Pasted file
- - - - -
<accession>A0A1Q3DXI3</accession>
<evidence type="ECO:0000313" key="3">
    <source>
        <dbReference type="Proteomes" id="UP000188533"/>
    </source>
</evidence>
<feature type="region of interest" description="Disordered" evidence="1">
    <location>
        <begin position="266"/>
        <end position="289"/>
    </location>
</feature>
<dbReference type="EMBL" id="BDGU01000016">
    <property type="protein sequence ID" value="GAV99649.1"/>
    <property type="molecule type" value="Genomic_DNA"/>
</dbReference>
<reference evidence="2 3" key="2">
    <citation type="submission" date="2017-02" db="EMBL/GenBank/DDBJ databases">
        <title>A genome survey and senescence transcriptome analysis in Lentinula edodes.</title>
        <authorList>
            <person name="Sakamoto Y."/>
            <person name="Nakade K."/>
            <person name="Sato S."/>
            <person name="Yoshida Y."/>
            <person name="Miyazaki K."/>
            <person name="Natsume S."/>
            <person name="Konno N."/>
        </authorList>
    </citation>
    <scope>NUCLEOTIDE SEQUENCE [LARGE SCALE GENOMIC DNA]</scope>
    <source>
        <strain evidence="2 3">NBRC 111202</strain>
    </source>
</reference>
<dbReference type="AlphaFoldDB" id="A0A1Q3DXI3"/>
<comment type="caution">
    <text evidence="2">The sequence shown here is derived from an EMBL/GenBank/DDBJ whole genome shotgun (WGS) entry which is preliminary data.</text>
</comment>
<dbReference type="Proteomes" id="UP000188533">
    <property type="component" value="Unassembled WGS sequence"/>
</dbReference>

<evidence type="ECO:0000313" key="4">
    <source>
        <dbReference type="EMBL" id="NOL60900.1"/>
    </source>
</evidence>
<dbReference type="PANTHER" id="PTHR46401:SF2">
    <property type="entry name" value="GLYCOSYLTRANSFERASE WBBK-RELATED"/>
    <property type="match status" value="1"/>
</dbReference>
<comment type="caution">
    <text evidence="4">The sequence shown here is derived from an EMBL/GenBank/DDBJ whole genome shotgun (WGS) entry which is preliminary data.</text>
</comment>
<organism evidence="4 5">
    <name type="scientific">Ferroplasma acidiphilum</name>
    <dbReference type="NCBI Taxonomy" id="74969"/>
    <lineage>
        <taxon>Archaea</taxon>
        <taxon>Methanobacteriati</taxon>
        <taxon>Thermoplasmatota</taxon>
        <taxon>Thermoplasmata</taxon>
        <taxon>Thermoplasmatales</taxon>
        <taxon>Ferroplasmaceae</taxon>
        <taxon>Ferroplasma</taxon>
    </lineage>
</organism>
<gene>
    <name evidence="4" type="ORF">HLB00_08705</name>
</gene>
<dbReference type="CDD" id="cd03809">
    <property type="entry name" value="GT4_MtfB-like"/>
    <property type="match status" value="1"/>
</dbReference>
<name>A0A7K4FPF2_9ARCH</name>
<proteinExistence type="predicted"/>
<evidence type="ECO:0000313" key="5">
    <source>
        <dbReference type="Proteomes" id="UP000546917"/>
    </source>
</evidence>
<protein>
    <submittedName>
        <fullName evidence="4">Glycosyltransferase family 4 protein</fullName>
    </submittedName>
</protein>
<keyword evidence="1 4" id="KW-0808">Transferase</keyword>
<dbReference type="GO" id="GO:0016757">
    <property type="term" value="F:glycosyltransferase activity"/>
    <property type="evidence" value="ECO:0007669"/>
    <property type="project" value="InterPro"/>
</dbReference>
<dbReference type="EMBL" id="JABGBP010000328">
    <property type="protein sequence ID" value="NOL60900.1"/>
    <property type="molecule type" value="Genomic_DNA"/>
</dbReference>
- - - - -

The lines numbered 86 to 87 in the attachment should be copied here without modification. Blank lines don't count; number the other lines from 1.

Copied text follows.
<keyword evidence="1 4" id="KW-0808">Transferase</keyword>
<dbReference type="GO" id="GO:0016757">